The acceptance of the homosexual lifestyle within the Reformed movement is a very problematic one. It conflicts with Torah and the Gospels, it definitely is a different philosophy. I don’t see it as something permissible in Torah or the Gospels so I can’t fathom how its justified. It seems to be a dangerous societal diversion and perversion that has found its ways destructively into Judaism. I have no scope of understanding how that’s even plausible. I guess in that way that the liberal “Christian” movement embraces homosexuality and eastern mysticism, they have that in common with Reformed. I have been raised with in an Evangelic, Puritanistic point of view and being Pentecostal and Messianic, it just doesn’t seem possible for one to look at scripture and choose to embrace pagan eastern mystics and homosexuality. I guess I am at a loss as how these things can combine. In my mind its like combining Nitrogen and flame. The two are detrimental to the others existence, the two are implausible with the other. I just don’t get the logic, whatever it is, its unsound, anti-Torah and an abomination; repulsive and disgusting, something that I can’t understand in a religious context.

“We see it today throughout the Conservative Movement. Jews who don’t observe Kashrut [dietary laws] or Shabbat [observing the Sabbath] or those intermarried are treated with the same honor and respect as those who are intermarried are treated with the same honor and rspects as those who follow these norms. In too many Conservative congregations, Shabbat and Kashrut are things to be observed in the public arena, in synagogue, but not necessarily by individual jews. In fact, despite all our educational attempts, our members continue to think that Jews who observe Shabbat and Kashrut are ‘Orthodox.’” – Conservative Rabbi Weiss.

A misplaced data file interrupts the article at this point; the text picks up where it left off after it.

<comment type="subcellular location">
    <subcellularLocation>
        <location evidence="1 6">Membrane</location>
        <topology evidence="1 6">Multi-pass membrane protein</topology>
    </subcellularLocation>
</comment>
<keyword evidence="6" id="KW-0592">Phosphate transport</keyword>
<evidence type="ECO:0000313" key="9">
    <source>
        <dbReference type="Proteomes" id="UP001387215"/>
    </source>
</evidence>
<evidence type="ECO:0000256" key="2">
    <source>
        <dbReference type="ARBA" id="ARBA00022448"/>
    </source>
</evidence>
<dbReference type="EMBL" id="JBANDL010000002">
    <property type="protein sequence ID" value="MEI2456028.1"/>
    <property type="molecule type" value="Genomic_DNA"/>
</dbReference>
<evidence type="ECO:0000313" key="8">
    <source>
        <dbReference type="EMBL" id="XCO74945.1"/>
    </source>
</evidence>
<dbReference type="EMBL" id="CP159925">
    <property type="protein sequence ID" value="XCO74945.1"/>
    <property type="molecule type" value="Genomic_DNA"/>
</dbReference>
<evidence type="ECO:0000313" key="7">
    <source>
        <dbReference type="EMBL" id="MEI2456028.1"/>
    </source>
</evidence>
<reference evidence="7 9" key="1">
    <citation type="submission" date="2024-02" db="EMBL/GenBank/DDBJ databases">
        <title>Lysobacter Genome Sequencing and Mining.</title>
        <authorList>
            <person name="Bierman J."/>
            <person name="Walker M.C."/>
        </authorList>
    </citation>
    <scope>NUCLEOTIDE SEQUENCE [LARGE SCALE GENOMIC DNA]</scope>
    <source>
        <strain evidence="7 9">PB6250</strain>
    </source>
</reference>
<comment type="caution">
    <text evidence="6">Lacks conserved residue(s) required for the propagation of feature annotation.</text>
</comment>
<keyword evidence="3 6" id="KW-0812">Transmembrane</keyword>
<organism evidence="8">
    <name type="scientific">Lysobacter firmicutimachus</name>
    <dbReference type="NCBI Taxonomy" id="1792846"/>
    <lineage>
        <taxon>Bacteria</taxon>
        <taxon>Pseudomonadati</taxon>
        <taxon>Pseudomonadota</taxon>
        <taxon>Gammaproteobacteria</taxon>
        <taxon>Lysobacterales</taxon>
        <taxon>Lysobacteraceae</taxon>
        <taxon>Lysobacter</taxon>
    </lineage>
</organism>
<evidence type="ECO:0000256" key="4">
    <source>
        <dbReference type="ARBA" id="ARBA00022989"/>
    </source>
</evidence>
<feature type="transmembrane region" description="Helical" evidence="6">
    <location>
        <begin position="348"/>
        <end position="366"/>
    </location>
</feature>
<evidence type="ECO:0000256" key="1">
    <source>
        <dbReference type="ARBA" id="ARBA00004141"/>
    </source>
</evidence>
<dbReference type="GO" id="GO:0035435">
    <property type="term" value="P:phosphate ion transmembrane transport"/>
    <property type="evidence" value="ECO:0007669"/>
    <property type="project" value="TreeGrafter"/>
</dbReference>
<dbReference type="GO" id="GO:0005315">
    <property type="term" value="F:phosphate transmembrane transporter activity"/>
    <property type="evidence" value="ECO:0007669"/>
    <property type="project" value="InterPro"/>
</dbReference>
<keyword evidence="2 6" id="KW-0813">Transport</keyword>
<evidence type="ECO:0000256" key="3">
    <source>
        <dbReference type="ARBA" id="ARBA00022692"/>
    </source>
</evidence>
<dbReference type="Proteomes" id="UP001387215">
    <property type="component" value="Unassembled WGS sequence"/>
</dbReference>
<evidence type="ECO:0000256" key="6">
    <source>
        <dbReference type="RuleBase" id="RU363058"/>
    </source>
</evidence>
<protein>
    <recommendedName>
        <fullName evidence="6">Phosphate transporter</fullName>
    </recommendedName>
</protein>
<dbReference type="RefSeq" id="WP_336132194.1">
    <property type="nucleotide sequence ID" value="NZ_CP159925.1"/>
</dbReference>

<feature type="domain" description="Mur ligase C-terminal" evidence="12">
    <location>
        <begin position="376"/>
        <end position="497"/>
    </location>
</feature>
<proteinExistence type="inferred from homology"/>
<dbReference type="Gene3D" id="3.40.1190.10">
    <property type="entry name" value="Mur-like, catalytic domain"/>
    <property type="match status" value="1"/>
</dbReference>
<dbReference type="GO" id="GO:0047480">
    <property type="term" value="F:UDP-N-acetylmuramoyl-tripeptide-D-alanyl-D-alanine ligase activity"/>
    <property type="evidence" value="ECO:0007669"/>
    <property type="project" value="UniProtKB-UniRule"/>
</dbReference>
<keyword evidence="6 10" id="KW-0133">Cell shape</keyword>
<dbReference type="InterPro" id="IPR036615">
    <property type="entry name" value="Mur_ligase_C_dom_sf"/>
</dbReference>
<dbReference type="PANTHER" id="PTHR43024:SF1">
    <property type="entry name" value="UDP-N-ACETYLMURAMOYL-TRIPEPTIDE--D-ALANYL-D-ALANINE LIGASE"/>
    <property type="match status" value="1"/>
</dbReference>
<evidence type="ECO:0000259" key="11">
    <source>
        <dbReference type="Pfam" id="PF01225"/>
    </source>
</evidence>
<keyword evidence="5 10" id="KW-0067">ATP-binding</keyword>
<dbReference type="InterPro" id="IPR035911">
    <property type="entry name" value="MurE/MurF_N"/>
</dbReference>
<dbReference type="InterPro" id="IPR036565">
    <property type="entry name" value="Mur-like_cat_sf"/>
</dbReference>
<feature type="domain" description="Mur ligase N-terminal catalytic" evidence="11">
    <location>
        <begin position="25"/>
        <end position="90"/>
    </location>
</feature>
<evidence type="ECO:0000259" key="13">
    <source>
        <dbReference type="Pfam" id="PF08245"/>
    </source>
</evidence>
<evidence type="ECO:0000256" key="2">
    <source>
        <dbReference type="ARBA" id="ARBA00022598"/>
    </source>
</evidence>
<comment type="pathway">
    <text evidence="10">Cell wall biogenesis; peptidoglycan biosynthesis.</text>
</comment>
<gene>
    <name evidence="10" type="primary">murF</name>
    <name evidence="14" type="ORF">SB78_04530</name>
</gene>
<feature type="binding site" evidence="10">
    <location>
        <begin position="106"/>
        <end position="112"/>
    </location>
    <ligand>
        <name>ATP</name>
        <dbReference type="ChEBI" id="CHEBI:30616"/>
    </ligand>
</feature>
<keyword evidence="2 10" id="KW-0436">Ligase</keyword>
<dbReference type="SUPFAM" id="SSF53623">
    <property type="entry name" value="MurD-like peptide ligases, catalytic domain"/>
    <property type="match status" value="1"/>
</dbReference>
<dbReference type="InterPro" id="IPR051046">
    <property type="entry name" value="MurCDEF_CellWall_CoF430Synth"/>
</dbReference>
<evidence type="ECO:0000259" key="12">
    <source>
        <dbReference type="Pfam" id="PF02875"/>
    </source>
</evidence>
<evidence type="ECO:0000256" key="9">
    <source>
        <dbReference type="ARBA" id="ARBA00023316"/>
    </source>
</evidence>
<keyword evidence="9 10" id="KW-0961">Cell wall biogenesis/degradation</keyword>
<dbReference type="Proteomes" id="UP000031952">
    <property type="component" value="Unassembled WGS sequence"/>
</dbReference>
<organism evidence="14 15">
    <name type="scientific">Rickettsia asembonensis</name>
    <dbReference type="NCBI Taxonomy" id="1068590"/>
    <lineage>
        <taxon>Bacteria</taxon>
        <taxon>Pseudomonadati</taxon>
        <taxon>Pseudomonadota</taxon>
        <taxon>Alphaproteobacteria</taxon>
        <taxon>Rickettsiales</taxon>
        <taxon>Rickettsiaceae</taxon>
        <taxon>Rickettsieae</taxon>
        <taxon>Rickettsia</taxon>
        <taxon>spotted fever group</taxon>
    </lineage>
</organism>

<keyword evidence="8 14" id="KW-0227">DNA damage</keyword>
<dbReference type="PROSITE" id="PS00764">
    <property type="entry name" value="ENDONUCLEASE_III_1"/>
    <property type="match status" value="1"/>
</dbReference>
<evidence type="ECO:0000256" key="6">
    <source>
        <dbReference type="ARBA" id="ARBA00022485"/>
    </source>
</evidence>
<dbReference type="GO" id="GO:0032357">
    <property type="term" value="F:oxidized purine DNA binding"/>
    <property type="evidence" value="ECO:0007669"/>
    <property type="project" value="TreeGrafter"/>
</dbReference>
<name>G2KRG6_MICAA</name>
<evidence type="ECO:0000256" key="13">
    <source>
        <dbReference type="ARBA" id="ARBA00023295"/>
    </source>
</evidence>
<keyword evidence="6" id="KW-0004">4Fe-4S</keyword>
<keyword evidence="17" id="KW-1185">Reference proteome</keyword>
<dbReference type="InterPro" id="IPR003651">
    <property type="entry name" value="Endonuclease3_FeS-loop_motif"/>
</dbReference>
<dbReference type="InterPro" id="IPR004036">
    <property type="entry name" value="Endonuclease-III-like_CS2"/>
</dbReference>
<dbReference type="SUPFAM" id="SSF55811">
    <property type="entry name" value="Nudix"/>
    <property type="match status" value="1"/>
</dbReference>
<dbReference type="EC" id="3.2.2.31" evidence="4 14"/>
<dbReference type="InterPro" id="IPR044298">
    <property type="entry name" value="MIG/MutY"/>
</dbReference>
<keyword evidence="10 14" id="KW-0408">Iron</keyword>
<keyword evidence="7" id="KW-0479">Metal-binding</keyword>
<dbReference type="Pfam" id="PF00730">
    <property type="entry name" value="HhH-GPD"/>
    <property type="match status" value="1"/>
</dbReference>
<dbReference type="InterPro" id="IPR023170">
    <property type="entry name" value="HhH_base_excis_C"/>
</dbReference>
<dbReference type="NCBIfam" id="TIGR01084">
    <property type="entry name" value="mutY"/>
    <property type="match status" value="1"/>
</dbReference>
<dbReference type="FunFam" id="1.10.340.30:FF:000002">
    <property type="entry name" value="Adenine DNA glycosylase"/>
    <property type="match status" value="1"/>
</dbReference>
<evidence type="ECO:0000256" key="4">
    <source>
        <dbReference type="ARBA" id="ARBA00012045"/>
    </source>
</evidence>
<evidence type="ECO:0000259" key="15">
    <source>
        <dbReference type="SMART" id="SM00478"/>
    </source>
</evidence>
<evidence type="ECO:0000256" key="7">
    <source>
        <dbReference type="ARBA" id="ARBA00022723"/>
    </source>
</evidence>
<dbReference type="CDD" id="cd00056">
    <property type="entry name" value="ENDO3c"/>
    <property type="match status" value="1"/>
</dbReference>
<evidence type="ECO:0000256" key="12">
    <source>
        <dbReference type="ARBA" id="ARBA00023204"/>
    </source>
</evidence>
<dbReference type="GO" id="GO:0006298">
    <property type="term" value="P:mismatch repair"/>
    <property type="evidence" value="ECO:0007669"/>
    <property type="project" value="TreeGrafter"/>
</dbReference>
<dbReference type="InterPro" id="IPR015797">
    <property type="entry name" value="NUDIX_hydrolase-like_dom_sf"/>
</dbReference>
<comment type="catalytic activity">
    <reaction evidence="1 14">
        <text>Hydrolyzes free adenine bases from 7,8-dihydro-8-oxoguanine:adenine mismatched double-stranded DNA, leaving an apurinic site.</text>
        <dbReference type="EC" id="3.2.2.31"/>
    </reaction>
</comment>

Dr Brown goes on to say, “Why then should LGBT Jews be treated any differently if they desire membership in a Conservative synagogue?” Okay this departure from biblical norms is confusing to me, in the like or Torah and the Talmud, I don’t see how this is possible, they have to accept a weakened view of the Torah and Talmud to accept societal norms or the more Reformed view that LGBT is accepted. I can understand one is forgiven if they repent, and that support groups for people to come out of the bondage and addictions but I can’t comprehend and acceptance of a willfully sinful life, whether sex outside of marriage whether Hetero sexual and sex of any kind if one is homosexual is a sin period. All sin should be shunned and turned form. Yes we should show love and compassion however allowing one to live in sin period is not a concept I understand. If Conservatism claims to hold up Torah over Talmud in this area they aren’t honoring the Torah and the Talmud, they denigrate the Torah and Talmud in this position. This is like saying “all scripture is inspired but in this one major area I choose to rebel and do my own thing.” How is this acceptable? I guess my mind that has been trained my Evangelical thinking and study of Torah can not see a way that a cow can be a fish or a fish be a cow for that matter. One thing can not be another and call itself the opposite. You are either rightjust or un-rightjust.